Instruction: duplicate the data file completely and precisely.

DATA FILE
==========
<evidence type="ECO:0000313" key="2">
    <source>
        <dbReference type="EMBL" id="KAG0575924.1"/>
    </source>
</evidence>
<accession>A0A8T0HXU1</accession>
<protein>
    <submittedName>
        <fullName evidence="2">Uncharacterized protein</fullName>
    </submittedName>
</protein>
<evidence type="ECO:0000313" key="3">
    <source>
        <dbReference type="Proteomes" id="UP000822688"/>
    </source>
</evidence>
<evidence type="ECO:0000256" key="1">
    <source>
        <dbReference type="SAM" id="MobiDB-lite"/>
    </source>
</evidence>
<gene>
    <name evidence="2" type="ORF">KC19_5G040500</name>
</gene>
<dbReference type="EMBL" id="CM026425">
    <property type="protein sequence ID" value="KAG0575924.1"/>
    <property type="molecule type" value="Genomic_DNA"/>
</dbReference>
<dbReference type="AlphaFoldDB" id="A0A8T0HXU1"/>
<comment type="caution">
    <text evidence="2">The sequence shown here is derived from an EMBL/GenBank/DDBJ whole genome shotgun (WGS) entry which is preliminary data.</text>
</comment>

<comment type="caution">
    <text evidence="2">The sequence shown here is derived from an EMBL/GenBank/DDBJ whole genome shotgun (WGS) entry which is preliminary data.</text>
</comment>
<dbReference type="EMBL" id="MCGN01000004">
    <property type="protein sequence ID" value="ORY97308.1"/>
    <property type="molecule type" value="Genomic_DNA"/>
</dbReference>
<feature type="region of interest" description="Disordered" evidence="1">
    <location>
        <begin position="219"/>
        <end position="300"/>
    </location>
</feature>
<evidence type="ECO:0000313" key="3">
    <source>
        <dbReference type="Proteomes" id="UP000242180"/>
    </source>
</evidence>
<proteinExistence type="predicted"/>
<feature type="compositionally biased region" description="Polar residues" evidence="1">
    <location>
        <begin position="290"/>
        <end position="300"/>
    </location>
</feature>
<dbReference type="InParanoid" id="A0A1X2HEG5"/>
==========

<evidence type="ECO:0000313" key="2">
    <source>
        <dbReference type="EMBL" id="KAG0575924.1"/>
    </source>
</evidence>
<accession>A0A8T0HXU1</accession>
<protein>
    <submittedName>
        <fullName evidence="2">Uncharacterized protein</fullName>
    </submittedName>
</protein>
<evidence type="ECO:0000313" key="3">
    <source>
        <dbReference type="Proteomes" id="UP000822688"/>
    </source>
</evidence>
<evidence type="ECO:0000256" key="1">
    <source>
        <dbReference type="SAM" id="MobiDB-lite"/>
    </source>
</evidence>
<gene>
    <name evidence="2" type="ORF">KC19_5G040500</name>
</gene>
<dbReference type="EMBL" id="CM026425">
    <property type="protein sequence ID" value="KAG0575924.1"/>
    <property type="molecule type" value="Genomic_DNA"/>
</dbReference>
<dbReference type="AlphaFoldDB" id="A0A8T0HXU1"/>
<comment type="caution">
    <text evidence="2">The sequence shown here is derived from an EMBL/GenBank/DDBJ whole genome shotgun (WGS) entry which is preliminary data.</text>
</comment>

<comment type="caution">
    <text evidence="2">The sequence shown here is derived from an EMBL/GenBank/DDBJ whole genome shotgun (WGS) entry which is preliminary data.</text>
</comment>
<dbReference type="EMBL" id="MCGN01000004">
    <property type="protein sequence ID" value="ORY97308.1"/>
    <property type="molecule type" value="Genomic_DNA"/>
</dbReference>
<feature type="region of interest" description="Disordered" evidence="1">
    <location>
        <begin position="219"/>
        <end position="300"/>
    </location>
</feature>
<evidence type="ECO:0000313" key="3">
    <source>
        <dbReference type="Proteomes" id="UP000242180"/>
    </source>
</evidence>
<proteinExistence type="predicted"/>
<feature type="compositionally biased region" description="Polar residues" evidence="1">
    <location>
        <begin position="290"/>
        <end position="300"/>
    </location>
</feature>
<dbReference type="InParanoid" id="A0A1X2HEG5"/>